Shell Cuts Dividend For the First Time Since WW2
Royal Dutch Shell has announced it will cut its shareholder dividend as it struggles to preserve its cash reserves, a move unseen since World War Two from the petro-giant.
An oil war between Saudi Arabia and Russia, combined with the coronavirus pandemic has sent the price of oil into a freefall in recent weeks, which has caused Shell to reduce its oil and gas output by around one-quarter, after its net profit halved in the first quarter of 2020 to $2.9 billion.
Shell is anticipating that its new measures, in addition to cuts in its capital spending and anticipated cost-cutting measures that were unveiled last month would save the company around $30 billion by the end of the year. The company’s share price has dropped a dramatic 8%, falling behind its competitor British Petroleum - BP - which has said it’s on target to maintain its first-quarter dividend.
Chief Executive Officer, Ben van Beurden has said that “we are living through a crisis of uncertainty… if we had not cut the dividend, we would have been left without options to reposition the company for the recovery and the future.”
Van Beurden says the move will help Shell in funding its long-term vision for the company, and also play a pivotal role in moving the company away from fossil fuels and into low-carbon energy sources and renewable technologies. He also said that the true impact of the oil market will be felt when companies release their second-quarter results, while Chief Financial Officer, Jessica Uhl said Shell was preparing for the recession to extend until 2023.
Shell is the world’s largest petroleum retailer, with a total of 45,000 stations; the company anticipates fuel sales to deteriorate by 54% in the second quarter of 2020. It has reduced its oil refining capabilities by 40% and expects its oil and gas production numbers to drop from 2.7 million barrels to anywhere between 1.75 and 2.25 million.
Reuter’s Ron Bousso and Shadia Nasralla have written that “for years, Shell has taken pride in having never cut its dividend since the 1940s, resisting such a move even during the deep downturns in the oil market of the 1980s.”
Shell said it would cut its quarterly dividend from 47 cents per share to just 16 cents per share, which is estimated to save the company around $10 billion this year, if the market remains at current levels.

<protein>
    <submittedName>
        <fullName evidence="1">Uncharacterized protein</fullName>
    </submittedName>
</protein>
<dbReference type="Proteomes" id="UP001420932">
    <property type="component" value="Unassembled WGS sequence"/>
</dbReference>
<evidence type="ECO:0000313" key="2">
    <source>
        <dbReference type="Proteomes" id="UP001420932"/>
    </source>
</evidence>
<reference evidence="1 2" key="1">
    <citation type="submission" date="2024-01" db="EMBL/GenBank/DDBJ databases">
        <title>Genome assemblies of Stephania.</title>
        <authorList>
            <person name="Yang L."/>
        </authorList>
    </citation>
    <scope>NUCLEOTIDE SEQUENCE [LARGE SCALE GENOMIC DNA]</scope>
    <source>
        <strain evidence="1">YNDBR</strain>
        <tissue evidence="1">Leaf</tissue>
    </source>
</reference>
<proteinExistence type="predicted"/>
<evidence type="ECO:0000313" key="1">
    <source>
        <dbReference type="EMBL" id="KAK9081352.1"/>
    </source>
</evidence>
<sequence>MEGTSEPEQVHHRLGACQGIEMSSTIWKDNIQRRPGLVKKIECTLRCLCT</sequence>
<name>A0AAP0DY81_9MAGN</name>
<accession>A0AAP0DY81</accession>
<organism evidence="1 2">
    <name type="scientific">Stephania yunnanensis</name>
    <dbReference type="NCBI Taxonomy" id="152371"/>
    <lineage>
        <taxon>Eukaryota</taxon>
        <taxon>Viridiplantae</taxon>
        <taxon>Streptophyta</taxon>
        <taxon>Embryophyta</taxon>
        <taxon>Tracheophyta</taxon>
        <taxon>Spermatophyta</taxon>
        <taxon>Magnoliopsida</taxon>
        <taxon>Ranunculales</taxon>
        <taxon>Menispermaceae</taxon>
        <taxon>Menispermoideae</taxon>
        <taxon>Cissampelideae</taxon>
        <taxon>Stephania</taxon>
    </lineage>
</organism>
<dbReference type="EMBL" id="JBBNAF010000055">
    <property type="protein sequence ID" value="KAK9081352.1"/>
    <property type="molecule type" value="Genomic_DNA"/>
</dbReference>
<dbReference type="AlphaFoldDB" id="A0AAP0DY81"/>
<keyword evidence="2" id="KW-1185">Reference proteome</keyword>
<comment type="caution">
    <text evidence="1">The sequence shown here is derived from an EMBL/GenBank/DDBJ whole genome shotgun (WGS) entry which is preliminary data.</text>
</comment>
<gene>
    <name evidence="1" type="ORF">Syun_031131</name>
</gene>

The last time Shell adjusted its shareholder dividends, it raised them.
The company paid $15 billion in dividends last year to shareholders making it the world’s second largest payer after Saudi Arabia’s Saudi Aramco. Dividends paid by Shell and BP alone last year accounted for 24% of the $94 billion of dividends paid by FTSE 100 companies.
The move is an important one, considering that Shell is the first of the world’s biggest oil manufacturers - often referred to as the Oil Majors - to cut its dividend in the wake of the pandemic. Exxon Mobil and BP have said they will maintain their dividend, while Total and Chevron are yet to announce their first-quarter results.
Tom Ellacott, an analyst with Wood Mackenzie told Reuters that “Shell’s dividend cut has thrown down the gauntlet to the supermajors. BP, Chevron, ExxonMobil and Total are due to pay out $41 billion of dividends in 2020.”
Wood Mackenzie says the cuts will allow Shell to generate cash, even with oil at $36 a barrel, down from $51. Brent crude oil has fallen 65% in 2020, trading at $25 a barrel earlier this week.
This comes amid growing shareholder pressure being placed on oil and gas companies that are concerned about climate change. Shell earlier this month revealed a ground-breaking strategy that would see the company reduce its greenhouse gas emissions to net zero by 2050; the first of any of the major fossil fuel producers.
Tal Lomnitzer, senior investment manager at Janus Henderson Investors has said that “ripping off the band-aid always hurts, but if Royal Dutch Shell’s move today allows more room for alternative energy investments, and facilitates a lower cost of equity, it could be just what the company needs to ensure its long-term health.”
The International Energy Agency said earlier this week that global energy demand is expected to drop by around 6% in 2020, the largest contraction in history. In response, last month Shell has said it would reduce its capital expenditures by $5 billion from $25 to $20 billion, but now those cuts have been increased by a further $4 billion over the next twelve months.